The baseball offseason may not be much of a “Hot Stove” for the Astros.
Barring a completely unexpected event, the Astros enter the offseason in terrific shape. They are, after all, the defending World Series champions. And the team’s future is bright.
On a side note, I may need sunglasses and UV 50 sunscreen before I finish typing this post.
Not to brag, but the Astros should be the envy of Major League Baseball. Not only did their dramatic, and controversial, rebuild work, they also have a loaded team for at least the next couple of seasons. While it would be utterly foolish to predict another World Series appearance, much less title, next season, the Astros should feel good about their chances.
Once again, so flippin’ bright.
So, on the surface, there aren’t many areas that the Astros have to improve between now and the 2018 season Opening Day. But that doesn’t mean they shouldn’t improve on areas that may need a touch of fine tuning.
For example, the bullpen. Specifically, a left-handed reliever. Tony Sipp and Francisco Liriano provided outings, sometimes there were quality ones. Most of the time, though, there were poor quality ones. Or at least outings that were on the verge of poor quality.
Oh, look, a random cloud providing a break for my eyes. Still bright, but temporary shade.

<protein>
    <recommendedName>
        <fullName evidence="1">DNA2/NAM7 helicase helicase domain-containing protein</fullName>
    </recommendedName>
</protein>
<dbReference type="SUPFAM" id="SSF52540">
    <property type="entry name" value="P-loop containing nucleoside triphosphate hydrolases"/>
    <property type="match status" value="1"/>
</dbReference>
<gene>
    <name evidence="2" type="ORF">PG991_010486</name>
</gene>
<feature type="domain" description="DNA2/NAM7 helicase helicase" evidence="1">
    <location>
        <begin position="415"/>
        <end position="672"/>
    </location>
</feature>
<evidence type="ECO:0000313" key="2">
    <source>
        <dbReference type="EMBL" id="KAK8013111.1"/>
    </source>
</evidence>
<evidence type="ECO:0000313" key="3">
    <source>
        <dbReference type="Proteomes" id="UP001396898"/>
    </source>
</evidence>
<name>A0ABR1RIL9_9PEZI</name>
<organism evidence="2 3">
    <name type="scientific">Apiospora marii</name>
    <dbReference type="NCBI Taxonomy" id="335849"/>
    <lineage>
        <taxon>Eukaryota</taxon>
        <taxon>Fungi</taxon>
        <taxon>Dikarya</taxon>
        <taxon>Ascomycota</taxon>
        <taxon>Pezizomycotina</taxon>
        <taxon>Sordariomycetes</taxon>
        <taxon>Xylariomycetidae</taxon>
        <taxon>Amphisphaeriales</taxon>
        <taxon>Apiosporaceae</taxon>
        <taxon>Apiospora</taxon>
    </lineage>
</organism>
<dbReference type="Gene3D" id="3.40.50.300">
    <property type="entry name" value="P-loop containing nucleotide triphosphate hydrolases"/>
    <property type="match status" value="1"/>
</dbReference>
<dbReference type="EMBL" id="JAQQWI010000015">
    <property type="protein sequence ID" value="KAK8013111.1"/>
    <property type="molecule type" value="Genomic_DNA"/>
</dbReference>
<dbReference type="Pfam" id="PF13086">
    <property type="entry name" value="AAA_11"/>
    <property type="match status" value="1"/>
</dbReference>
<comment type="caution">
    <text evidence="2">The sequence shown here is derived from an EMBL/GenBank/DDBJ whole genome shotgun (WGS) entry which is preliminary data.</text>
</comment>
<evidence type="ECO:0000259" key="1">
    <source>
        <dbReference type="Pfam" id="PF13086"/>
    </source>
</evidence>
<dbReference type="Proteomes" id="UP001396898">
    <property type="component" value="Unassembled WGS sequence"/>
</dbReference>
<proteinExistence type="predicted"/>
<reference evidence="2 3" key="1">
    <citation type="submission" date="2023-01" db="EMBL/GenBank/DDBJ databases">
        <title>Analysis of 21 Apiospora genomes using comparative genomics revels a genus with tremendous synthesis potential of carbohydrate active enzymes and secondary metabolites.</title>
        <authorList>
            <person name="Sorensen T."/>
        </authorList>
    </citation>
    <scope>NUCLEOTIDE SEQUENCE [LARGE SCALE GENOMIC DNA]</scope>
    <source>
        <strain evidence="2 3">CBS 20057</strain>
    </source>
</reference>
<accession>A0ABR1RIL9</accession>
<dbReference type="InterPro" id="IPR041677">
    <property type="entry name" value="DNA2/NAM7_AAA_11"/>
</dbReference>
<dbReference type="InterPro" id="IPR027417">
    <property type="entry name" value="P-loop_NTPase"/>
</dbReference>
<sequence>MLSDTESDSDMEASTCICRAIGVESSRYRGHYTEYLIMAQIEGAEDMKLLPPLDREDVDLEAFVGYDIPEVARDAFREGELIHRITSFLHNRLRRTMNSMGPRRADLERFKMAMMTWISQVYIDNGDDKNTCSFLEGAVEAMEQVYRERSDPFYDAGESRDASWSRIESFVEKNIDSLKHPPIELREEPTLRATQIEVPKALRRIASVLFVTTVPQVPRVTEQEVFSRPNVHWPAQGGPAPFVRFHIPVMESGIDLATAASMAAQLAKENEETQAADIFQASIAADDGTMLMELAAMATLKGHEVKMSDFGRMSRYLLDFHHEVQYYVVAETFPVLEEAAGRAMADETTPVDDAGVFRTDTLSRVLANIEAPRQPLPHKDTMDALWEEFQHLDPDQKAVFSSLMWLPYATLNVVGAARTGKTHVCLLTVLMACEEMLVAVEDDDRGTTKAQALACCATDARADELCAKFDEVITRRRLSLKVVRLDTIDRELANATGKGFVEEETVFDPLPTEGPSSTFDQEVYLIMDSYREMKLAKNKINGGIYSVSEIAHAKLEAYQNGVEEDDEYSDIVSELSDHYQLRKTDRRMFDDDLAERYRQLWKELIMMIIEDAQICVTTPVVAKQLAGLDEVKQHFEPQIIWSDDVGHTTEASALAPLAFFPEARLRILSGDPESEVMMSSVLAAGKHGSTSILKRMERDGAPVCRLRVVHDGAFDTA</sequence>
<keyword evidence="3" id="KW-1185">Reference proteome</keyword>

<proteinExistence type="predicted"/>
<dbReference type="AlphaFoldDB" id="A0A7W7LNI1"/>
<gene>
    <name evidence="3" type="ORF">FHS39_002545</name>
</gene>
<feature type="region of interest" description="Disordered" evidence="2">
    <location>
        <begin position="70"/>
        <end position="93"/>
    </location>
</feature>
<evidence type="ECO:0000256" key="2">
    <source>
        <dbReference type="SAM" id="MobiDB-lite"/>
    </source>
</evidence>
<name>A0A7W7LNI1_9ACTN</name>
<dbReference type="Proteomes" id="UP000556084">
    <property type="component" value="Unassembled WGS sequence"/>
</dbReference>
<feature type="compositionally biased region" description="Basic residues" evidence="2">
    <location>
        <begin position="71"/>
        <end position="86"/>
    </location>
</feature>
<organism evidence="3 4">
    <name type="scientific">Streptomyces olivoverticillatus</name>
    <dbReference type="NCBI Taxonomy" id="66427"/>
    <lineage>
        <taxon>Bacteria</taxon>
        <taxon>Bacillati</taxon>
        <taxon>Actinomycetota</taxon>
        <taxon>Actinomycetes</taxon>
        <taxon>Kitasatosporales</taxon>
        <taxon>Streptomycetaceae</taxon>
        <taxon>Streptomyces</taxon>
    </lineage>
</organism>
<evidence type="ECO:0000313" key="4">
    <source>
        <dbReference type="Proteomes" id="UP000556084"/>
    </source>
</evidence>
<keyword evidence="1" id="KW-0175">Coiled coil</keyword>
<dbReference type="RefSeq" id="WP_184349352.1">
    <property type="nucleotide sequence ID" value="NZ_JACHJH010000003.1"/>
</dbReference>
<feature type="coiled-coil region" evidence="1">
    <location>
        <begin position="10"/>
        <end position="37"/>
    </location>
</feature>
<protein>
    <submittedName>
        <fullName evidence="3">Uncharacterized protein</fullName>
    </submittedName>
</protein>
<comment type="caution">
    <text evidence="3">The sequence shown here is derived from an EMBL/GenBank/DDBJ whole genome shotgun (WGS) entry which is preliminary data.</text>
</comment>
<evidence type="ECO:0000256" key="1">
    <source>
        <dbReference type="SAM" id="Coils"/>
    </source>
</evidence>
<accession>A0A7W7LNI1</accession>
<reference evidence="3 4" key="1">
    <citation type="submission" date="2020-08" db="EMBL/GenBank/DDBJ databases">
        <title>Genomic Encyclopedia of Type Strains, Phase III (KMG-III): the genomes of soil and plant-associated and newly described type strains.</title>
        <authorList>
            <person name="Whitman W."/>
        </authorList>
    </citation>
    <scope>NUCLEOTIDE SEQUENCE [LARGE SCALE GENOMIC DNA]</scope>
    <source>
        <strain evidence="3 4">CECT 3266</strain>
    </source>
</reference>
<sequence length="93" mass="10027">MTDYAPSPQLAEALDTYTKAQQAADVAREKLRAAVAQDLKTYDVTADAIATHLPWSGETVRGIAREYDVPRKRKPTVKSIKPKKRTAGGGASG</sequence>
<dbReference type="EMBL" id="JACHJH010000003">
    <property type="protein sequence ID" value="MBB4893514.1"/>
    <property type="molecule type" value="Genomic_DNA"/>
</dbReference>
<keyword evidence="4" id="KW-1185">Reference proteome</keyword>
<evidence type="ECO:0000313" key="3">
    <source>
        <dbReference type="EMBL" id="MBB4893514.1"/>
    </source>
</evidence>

Honestly, I wouldn’t mind the Astros resigning Liriano as the left-handed specialist for the bullpen. He’s notoriously solid against left-handed hitters for his career despite the up’s and down’s of 2017. I also wouldn’t mind a trade for Padres’ reliever Brad Hand. Or signing free-agent reliever Jake McGee. There is also a decision to be made about Tony Sipp in the last season of his contract.
Another area of possible improvement could be the starting rotation. Sure, they have Justin Verlander, Dallas Keuchel, Lance McCullers, Charlie Morton, Collin McHugh, Mike Fiers and Brad Peacock. For now. It’s given not all will be in the starting rotation at the same time, but they all did start a game for the Astros in 2017. Alas, there is no guarantee that the each pitcher will last the entire season. Injuries happen. Ineffectiveness can creep in. Another starting pitcher could allow Houston to exercise flexibility with Peacock and McCullers out of the rotation and bullpen. And provide necessary depth. You can just never have enough pitching.
The future is bright. The Astros have little incentive to upheave the roster. Core players are in place. Nevertheless, a little fine tuning could go a long way towards a memorable 2018.